Autism acceptance month

What you should know about autism and how UK HealthCare can help

According to the Centers for Disease Control, autism affects about 1 in 44 children in the United States. That amounts to around 2.3 percent of the pediatric population. Signs of autism usually appear by age 2 or 3.

We recently spoke with Dr. Marisa Toomey of the Kentucky Children’s Hospital Department of Pediatrics about autism and how UK HealthCare can help the kids and families it affects.

What is the broad definition of autism?

Autism Spectrum Disorder is a medical diagnosis. Individuals who have autism communicate with and interact with people in a different way than others. They also may have repetitive body movements, difficulties with unexpected changes, difficulties moving from one activity to another (known as “transitions”), and/or sensory concerns.  

What types of behavior might be common in children with autism?

Many individuals who have autism communicate how they are feeling through their behavior. Some children who are excited may show this emotion by jumping up and down or by flapping their hands. Some children who are frustrated may show this by trying to run to another room or by trying to hurt themselves (including biting their own hands or banging their heads). Some children who are experiencing medical pain, from things like a tooth ache or constipation, may also express this pain by appearing more upset or aggressive than usual.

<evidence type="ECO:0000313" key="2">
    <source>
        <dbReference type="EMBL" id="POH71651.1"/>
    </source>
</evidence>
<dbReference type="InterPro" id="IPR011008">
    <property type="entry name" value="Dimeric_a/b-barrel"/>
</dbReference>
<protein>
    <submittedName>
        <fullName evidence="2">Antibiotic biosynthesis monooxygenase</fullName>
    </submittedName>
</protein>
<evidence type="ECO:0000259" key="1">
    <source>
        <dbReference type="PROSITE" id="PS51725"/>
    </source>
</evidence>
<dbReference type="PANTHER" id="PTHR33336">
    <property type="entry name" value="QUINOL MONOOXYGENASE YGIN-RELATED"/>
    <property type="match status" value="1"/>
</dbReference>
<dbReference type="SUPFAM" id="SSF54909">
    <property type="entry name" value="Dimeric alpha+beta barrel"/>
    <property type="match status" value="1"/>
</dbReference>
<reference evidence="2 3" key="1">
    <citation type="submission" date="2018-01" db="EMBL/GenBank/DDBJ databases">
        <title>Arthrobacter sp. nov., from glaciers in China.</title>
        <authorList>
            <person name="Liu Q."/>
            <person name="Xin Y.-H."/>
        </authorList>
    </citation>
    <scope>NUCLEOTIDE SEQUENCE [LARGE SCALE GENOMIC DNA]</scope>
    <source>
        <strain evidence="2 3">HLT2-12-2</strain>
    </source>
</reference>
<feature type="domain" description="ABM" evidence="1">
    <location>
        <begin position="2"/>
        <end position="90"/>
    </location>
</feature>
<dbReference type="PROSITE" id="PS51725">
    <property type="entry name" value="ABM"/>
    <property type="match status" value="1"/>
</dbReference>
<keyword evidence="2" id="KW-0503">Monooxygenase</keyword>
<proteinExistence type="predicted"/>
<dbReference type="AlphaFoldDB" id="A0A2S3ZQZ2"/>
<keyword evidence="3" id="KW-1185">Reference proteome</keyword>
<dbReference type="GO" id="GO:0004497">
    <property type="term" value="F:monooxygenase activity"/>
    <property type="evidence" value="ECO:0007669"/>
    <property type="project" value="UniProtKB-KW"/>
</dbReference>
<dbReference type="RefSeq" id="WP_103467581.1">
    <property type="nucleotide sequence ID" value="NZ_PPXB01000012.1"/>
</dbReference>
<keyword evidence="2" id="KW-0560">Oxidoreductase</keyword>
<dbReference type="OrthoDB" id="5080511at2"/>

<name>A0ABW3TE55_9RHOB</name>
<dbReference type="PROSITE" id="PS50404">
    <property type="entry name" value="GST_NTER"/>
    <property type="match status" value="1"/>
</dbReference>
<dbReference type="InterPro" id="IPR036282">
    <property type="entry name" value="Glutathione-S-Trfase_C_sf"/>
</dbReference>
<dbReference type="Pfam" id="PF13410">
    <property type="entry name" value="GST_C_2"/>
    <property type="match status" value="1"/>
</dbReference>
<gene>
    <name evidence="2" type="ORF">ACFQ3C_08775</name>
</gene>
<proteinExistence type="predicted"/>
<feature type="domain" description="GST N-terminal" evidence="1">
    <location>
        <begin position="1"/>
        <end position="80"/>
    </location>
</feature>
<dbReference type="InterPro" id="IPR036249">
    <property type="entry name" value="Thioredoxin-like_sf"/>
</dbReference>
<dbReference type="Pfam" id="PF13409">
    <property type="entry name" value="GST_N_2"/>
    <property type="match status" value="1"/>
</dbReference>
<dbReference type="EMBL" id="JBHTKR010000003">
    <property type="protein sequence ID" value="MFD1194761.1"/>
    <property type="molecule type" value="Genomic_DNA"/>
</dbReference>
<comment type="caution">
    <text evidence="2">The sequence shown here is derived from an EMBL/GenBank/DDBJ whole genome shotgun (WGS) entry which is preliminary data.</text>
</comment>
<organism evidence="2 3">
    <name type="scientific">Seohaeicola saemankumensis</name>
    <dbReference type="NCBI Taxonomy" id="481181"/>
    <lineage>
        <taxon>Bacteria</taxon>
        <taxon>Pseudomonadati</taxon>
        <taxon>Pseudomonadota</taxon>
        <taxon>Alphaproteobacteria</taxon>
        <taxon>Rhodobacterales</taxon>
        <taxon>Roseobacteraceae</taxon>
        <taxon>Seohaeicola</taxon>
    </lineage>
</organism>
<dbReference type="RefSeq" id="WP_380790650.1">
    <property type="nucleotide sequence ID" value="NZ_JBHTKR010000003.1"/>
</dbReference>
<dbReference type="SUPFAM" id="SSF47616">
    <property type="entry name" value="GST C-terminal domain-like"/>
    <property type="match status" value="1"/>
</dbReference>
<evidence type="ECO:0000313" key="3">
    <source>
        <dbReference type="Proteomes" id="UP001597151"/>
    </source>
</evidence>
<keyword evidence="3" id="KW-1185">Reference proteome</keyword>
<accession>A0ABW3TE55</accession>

What treatments are available?

Although there is no cure for autism, there are developmental-behavioral therapies that help children who have autism gain developmental and social skills. These therapies also decrease unsafe behaviors, such as head-banging, hitting others, or trying to wander away in public places. Depending upon the individual child, these treatments may include physical therapy, occupational therapy, speech & language therapy, social skills groups, and/or behavioral therapy (such as Applied Behavior Analysis (ABA) therapy).

What programs are available through Kentucky Children’s Hospital to help parents of children with autism?

The Division of Developmental Pediatrics has two Family Support Specialists who work directly with families of children who have autism and other developmental disabilities. The Family Support Specialists are experts in helping families talk to their local school districts, locate options for developmental-behavioral therapies, and apply for things like the Kentucky Medicaid waiver program (the Michelle P. waiver).

Is there anything else you'd like to add?

Each child who has autism is their own unique person. Each child will have their own strengths and their own areas that would benefit from extra help. Everyone in the Division of Developmental Pediatrics considers it a privilege to be able to help families determine if their child has a medical diagnosis of autism and, if so, help navigate developmental-behavioral therapies and resources for their child.

For more information, visit Kentucky Children's Hospital's autism resources for parents web page by clicking here, or call the Kentucky Children's Hospital Pediatric Specialty Clinic at 859-323-6211.

This content was produced by UK HealthCare Brand Strategy.

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